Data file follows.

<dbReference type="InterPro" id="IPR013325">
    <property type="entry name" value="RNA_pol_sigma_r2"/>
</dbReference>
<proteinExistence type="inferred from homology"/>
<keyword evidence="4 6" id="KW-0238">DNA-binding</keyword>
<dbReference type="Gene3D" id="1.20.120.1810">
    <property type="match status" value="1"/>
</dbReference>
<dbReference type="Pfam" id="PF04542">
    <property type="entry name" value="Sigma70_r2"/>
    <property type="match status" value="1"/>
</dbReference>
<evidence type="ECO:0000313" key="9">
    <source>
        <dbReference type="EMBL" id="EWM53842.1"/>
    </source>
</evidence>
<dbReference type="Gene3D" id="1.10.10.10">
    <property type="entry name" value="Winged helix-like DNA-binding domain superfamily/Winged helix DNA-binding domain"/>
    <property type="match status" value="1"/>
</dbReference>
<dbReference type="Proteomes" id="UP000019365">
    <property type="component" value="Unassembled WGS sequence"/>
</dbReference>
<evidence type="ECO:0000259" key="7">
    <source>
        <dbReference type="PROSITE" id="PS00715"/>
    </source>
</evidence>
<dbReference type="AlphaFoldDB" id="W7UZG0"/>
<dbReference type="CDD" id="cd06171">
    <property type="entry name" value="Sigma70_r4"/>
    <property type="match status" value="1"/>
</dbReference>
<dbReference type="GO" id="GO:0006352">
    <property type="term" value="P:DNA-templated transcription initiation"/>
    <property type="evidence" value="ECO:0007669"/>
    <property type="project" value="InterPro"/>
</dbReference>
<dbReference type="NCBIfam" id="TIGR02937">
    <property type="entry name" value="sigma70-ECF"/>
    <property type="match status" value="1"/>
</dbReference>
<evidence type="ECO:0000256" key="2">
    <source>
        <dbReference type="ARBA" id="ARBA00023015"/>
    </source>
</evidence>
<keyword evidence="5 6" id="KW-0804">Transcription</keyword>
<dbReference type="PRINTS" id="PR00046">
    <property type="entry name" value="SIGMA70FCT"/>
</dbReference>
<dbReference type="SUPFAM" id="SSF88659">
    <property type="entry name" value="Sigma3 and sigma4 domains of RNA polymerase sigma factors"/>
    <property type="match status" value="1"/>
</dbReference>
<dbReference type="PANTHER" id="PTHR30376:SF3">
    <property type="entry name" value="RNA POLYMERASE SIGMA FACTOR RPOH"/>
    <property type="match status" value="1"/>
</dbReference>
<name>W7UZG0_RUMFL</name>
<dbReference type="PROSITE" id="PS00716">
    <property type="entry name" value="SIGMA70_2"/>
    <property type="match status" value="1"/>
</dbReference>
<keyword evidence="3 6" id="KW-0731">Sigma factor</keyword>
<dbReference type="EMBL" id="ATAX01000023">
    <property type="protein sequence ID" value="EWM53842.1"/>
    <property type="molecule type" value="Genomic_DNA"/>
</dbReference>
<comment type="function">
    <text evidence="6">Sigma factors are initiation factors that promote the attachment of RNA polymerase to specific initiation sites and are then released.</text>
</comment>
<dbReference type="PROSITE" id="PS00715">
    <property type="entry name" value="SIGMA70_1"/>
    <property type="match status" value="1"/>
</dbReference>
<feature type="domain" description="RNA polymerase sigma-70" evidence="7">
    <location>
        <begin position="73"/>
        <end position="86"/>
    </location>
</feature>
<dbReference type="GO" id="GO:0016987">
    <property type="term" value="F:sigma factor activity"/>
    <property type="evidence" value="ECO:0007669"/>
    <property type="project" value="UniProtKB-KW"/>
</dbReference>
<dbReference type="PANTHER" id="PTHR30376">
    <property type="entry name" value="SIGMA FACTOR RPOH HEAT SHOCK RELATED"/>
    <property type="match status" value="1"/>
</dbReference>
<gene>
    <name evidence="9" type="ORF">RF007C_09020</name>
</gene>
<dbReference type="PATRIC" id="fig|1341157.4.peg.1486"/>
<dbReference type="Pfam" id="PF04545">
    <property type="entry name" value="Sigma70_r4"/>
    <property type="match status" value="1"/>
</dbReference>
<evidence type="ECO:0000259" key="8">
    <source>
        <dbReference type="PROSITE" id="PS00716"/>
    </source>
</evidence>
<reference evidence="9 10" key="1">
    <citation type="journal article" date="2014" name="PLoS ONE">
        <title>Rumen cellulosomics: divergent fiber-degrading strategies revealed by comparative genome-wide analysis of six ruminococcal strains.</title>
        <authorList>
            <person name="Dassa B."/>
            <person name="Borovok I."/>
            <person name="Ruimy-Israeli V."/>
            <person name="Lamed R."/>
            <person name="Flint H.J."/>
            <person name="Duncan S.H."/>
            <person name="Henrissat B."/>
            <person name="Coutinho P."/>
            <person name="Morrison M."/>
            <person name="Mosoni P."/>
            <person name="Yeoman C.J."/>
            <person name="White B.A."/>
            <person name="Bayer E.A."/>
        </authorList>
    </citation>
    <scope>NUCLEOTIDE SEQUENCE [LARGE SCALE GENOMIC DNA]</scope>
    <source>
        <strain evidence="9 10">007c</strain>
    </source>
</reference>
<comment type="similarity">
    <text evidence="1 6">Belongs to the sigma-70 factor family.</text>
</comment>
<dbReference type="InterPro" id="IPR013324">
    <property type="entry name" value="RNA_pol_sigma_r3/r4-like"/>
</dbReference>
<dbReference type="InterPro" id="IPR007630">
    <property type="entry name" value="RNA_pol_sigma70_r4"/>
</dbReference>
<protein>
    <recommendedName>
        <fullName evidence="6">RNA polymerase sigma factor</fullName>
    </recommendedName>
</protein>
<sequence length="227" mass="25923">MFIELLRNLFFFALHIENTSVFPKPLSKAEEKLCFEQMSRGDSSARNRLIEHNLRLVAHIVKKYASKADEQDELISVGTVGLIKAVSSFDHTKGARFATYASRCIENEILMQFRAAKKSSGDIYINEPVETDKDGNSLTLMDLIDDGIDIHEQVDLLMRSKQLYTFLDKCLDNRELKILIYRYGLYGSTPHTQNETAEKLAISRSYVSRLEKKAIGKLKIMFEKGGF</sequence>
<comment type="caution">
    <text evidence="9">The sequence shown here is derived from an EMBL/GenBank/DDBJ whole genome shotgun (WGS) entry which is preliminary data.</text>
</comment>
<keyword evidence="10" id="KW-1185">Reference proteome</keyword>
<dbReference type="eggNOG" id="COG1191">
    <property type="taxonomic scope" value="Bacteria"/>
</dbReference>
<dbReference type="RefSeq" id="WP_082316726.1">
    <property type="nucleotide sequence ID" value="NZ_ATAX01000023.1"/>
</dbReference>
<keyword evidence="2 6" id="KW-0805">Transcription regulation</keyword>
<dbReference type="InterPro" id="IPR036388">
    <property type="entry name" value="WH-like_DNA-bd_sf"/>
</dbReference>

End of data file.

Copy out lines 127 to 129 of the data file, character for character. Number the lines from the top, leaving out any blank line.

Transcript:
        <strain evidence="9 10">007c</strain>
    </source>
</reference>